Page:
Monday, January 21, 2019

1799 - 1800 White Muslin Gown

I decided it was time to make a late 1790's muslin gown so that I could also make some over gowns out of saris.  Here are some images of what I had in mind style wise:

As you can see, these gowns all share similar style characteristics:  gathered bodice (apron or drawstring), straight elbow length sleeves and a gathered front--all characteristics of 1790's gowns.  I purchased some of my favorite voile from Renaissance Fabrics which is gorgeous fabric.  It's the sheerest voile I've ever used and it has a lovely sheen, even after washing. 

I decided to use my favorite pattern which is the Sense & Sensibility Elegant Ladies Closet drawstring gown pattern.  I've adapted this pattern a number of ways to make it more appropriate and I construct it using period techniques.  You can see details in how I construct this pattern in this post and in this post.  I also had to cut away 2 inches from the lower neckline edge because this gown pattern is cut way too high.

I decided to add 3 tucks to the bottom of each sleeve and to the hem with a small ruffle below the tucks.  I cut out my gown, allowing for the tucks and the ruffles.  I also cut the lining out of shift weight white linen.  The back of the gown is flat lined with felled seams.  The front has a separate lining caught at the side and shoulder seams.  Because the voile is so sheer, I added a full 14 inches to the front of the gown, placing the pattern fold line 7 inches from the fabric fold.  I also decided that I would not use binding to make the neck casing.  Rather, I turned in the neck edge 1/4 inch twice and made an eyelet at the center front--much like the casing sewn in the back of an 18th century cap, using narrow cotton tape for the drawstring there.

I constructed the sleeves first, deciding to make the tucks before sewing the sleeve seam.  I pressed 3 horizontal lines 1 inch apart on each sleeve then I used a running stitch to make tucks that were 1/8 - 3/16 in wide.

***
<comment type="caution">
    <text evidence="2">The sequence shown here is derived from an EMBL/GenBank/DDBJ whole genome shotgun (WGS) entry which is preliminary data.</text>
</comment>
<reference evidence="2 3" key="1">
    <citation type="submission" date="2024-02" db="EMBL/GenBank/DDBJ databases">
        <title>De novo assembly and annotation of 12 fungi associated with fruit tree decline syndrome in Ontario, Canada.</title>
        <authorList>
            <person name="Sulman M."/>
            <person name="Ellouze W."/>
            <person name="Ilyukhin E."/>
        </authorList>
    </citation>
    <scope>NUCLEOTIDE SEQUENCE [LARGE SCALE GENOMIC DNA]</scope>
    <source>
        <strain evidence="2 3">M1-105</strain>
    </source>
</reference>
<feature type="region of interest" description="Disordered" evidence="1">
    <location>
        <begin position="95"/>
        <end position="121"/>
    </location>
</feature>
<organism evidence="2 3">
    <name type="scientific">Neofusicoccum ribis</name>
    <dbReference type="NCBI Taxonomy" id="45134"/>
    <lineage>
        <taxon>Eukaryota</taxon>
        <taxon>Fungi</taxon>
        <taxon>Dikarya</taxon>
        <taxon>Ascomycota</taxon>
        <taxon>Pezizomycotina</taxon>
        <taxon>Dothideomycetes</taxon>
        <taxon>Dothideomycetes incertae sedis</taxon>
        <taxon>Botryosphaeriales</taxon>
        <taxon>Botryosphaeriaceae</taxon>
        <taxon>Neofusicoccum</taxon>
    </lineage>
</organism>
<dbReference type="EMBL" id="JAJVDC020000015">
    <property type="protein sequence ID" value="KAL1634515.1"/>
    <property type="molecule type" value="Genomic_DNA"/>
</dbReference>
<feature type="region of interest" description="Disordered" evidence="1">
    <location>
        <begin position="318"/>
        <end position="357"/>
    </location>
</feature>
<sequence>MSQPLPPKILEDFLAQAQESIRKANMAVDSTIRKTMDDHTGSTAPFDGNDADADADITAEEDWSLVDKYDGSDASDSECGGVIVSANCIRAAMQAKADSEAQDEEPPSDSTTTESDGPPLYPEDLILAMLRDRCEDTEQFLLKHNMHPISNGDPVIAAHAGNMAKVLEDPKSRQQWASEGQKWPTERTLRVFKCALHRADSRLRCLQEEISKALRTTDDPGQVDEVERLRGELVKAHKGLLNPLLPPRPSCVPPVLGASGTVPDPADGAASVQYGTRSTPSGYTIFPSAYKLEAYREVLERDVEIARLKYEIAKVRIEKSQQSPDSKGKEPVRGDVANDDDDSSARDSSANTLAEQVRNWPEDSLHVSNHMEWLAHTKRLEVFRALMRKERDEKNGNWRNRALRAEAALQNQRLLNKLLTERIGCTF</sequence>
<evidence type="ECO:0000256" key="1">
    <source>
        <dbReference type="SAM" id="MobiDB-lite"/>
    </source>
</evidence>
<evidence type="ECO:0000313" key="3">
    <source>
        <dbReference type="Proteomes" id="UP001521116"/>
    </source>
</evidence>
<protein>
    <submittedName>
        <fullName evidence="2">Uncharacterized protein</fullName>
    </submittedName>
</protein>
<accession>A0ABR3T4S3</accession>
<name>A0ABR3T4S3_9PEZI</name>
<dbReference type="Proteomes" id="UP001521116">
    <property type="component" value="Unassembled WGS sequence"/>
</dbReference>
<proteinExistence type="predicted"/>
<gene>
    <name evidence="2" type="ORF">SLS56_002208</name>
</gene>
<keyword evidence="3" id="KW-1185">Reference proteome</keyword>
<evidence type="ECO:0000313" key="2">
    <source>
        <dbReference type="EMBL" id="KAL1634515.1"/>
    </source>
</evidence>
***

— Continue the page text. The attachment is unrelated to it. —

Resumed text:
The tucks were pressed down and the sleeve seam was stitched in a small French seam.

I cut ruffle strips about 2 inches wide by twice the sleeve width, sewed the ends together in a small French seam and roll hemmed one long edge.

The strips were gathered to the sleeve and stitched right sides together.  The sleeve portion of the seam allowance was folded over to encase the raw edge.

Finished sleeve:

The hem ruffle was prepared the same way using 4 strips of fabric seamed together then hemmed.  I marked each section of the strip in the center, thus dividing the entire piece into 8 sections and put it aside.
The bodice was constructed as per pattern instructions along with my modifications from previous gowns.  I tried the gown on to determine where to place the hem tucks, then I made the tucks in the skirt.  I did this by making one tuck.  Then I measure up one inch from the first tuck's stitching line for the next fold.

I divided the skirt into 8 sections and marked them with pins then I gathered the ruffle, matching the ruffle marks with the pins on the skirt.  The seam was offset about a half inch then the ruffled seam allowance was trimmed.

The flat edge of the seam allowance was folded over twice and secured with a running stitch to finish the seam allowance.

Here is the finished bottom of the skirt.

1/2 inch wide silk ribbon was used in the drawstring at the waist seam and thread loops were stitched onto the back of the gown for the ties.  Here she is waiting to be pressed.

I haven't had the occasion to do a proper photo shoot but my pics will be updated when I do.  In the meantime, here is the gown on my dress form worn over a strapped petticoat.

Overall I'm really pleased with the gown.  It can be worn with a simple ribbon sash or with an over gown.  I have several saris set aside to make some over gowns so this gown will take on a number of different looks.